USCGC Courier



Courier transiting Panama Canal


The Courier was created in Hoboken New Jersey and funded by the US Information Agency/Voice Of America. The project was called Vagabond Able and approved by President Harry S. Truman in 1951. This was to be the first of 7 transmitting ships to be able to move into an area and begin high power broadcasting. The Courier was the only ship made, as the high cost and international broadcasting laws (the ship was not allowed to broadcast from the high seas but it was allowed in territorial waters of consenting nations) caused the USIA to curtail the scope of the program.

The hull was a 338 foot cargo vessel 5800 Tons previously named the Coastal Messenger.

The ship was outfitted with 3 each 500KW 3 phase 60 Hz. diesel generators to power a 150KW water cooled broadcast band transmitter and 2 each 35 KW medium frequency band transmitters. The main antenna was carried aloft by a helium filled barrage balloon. The two medium frequency transmitters fed two folded trilons on the forecastle of the ship. There was a receiving room aft of the bridge and a series of dipole antennas were located around the stern.

The ship was Commissioned "The U.S.Coast Guard Cutter Courier in the Bethlehem Steel Co. Shipyard on Feb.15th, 1952. CDR. Oscar C.B. Wev was its first Commanding officer he and the 96 man crew sail to Washington DC where President Truman presided in a dedication ceremony March 4, 1952. He praised the ship and its cargo of Truth. The Ship then departed on a six week shake down cruise to the Caribbean, Canal Zone and Mexico. And returned home for assignment. Korea was thought by the Captain and crew to be the destination but that was changed to The Island of Rhodes, Greece.

The Gray Lady sailed into Rhodes Harbor in August 1952 and there was a submarine threat to sink the Courier mentioned by a Communist newspaper article. The Ship retreated to Turkey and when the threat was deemed false the Courier went back to Rhodes and began broadcasting on September, 7, 1952. The local population viewed the ship and its crew with mixed emotions. The Island was under Italian domain from 1812 to the end of WW2 and now they were back under the Greek Flag and Queen Fredrica. After a period of adjustment the Americans were generally accepted into the Greek community. Many of the single crew members rented apartments and the married personnel rented homes. The Crew got together and started a Courier Club in the City of Rhodes where they could meet and socialize when on off the ship. Softball was a favorite past time and a team was formed to play the teams of the 6th Fleet when they came in for R and R.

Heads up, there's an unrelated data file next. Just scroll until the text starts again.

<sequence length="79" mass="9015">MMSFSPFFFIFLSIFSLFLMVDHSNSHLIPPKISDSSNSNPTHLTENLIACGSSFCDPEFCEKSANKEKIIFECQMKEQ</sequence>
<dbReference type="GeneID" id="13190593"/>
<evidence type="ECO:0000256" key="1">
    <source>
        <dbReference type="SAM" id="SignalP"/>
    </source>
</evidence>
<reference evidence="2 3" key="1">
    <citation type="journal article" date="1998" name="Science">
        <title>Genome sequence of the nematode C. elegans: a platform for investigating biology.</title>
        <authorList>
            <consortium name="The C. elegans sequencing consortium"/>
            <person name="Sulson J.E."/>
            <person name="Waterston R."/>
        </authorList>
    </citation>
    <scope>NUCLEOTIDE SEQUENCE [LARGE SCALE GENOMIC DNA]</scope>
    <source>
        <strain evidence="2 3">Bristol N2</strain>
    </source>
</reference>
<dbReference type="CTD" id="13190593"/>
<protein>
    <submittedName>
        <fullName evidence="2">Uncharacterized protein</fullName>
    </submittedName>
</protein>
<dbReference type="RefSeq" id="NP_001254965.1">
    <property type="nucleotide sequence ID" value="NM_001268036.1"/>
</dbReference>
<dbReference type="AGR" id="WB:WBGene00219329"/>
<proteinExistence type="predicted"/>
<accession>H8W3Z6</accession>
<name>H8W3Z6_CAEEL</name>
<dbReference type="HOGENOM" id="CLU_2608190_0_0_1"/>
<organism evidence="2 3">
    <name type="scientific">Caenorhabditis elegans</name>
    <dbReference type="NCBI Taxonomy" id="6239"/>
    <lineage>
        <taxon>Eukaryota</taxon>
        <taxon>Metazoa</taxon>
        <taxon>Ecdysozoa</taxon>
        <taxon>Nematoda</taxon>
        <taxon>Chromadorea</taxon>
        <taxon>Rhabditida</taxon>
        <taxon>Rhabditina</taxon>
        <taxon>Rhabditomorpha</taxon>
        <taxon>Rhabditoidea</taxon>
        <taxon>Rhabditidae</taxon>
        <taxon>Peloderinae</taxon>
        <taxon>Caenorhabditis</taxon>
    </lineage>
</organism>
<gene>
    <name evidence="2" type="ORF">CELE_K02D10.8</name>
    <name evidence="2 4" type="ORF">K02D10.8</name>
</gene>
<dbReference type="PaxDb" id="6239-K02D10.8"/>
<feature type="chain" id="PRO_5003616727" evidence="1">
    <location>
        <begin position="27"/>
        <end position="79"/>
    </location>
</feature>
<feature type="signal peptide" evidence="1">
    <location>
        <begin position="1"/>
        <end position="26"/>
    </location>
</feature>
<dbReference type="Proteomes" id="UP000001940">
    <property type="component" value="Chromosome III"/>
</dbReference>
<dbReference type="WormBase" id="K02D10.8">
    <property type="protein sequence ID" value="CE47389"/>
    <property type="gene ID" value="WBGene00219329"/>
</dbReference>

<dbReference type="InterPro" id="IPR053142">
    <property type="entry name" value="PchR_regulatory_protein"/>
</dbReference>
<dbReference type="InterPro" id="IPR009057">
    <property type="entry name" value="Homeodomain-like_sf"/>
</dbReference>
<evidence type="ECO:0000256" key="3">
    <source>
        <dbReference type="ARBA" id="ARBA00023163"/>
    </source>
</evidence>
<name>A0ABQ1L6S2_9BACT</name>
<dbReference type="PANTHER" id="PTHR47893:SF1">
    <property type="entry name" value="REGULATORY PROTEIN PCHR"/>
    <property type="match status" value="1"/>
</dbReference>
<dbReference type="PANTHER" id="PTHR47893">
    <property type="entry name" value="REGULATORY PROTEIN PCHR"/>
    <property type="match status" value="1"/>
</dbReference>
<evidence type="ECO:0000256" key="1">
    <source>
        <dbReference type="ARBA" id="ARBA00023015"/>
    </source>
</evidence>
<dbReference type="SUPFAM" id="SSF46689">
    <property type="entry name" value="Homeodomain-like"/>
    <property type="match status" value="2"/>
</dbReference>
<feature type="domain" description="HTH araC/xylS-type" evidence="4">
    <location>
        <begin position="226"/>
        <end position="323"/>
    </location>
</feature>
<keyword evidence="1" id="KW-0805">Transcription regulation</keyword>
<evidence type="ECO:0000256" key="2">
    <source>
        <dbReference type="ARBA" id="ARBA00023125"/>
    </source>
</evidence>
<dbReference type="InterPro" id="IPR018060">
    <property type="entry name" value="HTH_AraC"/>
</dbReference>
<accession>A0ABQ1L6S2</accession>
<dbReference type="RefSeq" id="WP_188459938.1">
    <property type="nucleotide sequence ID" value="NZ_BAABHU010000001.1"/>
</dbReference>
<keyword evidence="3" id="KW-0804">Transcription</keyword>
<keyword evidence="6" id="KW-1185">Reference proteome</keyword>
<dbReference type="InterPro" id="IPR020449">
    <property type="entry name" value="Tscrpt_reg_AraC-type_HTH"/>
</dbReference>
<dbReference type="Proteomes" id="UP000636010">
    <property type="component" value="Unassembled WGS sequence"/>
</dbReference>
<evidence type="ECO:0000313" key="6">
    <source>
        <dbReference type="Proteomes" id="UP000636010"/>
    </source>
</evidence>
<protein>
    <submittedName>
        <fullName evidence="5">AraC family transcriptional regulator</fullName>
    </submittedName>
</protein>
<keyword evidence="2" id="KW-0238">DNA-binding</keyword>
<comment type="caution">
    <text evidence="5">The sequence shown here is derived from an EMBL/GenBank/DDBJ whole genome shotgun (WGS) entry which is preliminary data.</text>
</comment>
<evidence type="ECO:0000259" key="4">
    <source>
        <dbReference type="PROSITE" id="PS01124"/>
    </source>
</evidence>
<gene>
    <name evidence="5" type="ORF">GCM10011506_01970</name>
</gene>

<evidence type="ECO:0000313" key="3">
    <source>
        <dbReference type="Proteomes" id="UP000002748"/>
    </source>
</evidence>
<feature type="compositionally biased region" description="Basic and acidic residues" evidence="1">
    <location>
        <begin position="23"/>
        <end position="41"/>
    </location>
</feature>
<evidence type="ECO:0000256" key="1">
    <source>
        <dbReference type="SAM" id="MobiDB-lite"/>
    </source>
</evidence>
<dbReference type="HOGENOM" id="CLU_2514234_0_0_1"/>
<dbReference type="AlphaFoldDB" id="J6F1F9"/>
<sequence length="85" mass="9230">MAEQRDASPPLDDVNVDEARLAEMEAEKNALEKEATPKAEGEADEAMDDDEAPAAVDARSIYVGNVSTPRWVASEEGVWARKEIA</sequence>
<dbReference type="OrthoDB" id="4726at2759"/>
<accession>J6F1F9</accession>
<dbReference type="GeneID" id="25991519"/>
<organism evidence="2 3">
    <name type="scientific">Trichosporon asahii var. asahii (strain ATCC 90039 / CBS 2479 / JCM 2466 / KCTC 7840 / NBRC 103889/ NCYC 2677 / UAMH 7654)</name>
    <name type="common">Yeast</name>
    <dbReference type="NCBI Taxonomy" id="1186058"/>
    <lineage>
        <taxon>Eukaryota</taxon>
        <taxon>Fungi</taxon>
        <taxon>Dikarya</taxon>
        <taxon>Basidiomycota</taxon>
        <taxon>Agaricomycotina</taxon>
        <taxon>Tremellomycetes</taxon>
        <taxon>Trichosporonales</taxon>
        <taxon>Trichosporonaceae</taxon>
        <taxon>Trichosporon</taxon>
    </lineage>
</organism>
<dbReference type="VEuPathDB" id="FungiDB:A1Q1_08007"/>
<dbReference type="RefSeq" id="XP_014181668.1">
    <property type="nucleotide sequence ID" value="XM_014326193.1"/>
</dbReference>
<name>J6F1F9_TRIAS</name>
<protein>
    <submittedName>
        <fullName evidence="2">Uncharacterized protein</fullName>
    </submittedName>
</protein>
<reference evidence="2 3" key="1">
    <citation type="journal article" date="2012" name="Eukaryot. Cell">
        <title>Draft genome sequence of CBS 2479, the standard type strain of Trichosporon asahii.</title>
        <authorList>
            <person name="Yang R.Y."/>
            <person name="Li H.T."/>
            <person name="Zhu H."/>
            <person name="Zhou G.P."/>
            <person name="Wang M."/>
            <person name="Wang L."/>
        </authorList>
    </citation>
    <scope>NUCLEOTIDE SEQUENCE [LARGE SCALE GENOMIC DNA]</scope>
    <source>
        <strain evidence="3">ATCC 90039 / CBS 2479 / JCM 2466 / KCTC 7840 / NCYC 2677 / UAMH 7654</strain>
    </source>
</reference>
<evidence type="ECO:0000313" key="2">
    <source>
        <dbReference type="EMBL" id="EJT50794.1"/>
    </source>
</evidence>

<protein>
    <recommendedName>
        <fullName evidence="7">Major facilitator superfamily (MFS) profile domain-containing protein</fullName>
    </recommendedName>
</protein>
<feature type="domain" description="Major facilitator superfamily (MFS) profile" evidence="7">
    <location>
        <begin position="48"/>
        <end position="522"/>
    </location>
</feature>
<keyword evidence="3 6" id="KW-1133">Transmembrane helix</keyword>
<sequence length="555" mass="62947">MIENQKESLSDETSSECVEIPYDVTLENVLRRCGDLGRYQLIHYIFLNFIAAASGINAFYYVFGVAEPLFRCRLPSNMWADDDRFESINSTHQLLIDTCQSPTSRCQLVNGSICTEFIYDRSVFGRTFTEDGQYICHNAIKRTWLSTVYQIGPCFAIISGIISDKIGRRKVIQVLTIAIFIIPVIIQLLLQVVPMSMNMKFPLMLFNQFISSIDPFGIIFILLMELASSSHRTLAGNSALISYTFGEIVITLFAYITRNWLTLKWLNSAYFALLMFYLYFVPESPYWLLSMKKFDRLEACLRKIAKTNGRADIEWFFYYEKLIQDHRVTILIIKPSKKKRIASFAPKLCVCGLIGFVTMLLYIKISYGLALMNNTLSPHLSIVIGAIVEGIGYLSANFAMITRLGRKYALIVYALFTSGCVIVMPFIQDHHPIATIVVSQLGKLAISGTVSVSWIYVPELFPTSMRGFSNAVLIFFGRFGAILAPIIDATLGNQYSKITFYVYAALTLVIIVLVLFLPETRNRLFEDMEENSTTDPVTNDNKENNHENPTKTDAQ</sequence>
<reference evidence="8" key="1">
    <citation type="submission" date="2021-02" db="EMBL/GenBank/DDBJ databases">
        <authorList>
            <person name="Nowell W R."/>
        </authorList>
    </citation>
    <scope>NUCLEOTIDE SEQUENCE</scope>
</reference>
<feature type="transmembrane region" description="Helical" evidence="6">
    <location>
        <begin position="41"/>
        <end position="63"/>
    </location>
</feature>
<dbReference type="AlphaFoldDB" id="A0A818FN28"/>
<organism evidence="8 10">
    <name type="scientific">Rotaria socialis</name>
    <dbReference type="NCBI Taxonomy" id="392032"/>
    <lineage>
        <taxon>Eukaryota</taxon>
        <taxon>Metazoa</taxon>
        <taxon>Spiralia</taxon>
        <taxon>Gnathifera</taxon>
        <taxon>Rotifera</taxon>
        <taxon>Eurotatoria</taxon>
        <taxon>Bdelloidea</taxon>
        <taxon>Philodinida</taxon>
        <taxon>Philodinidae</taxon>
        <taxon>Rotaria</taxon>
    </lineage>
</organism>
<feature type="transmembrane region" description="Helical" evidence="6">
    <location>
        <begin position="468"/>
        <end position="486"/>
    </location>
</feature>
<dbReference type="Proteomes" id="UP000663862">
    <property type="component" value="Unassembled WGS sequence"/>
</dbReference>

After the balloon broke loose two times the USIA engineers designed an inverted delta antenna that fitted between the masts. There was a slight loss in signal output but being free of the balloon problems proved to be well worth the loss. A receiving site was constructed on the highest point of Monti Smith a hill south of the city of Rhodes. A VHF link was set up to send the program material down to the ship. Many innovative antennas were designed and implemented to thwart Russian jamming and natural phenomena such as selective fading.

In 1964 the ship was ordered to return to the United States and all the transmitting equipment and generators were off loaded in Athens and given to the Greek Government. The ship retuned to the U.S. and was converted to a reseve training ship.In 1974 it was retired to the dead ship fleet in Virginia. Shortly after that it was towed to Texas and cut up for scrap.

The crew has had nine reunions starting in '76 and we went back to Rhodes in October 2002 the 50th anniversary of the ship sailing ino Rhodes harbor. Future reunions are being planned.

click for Page Two 1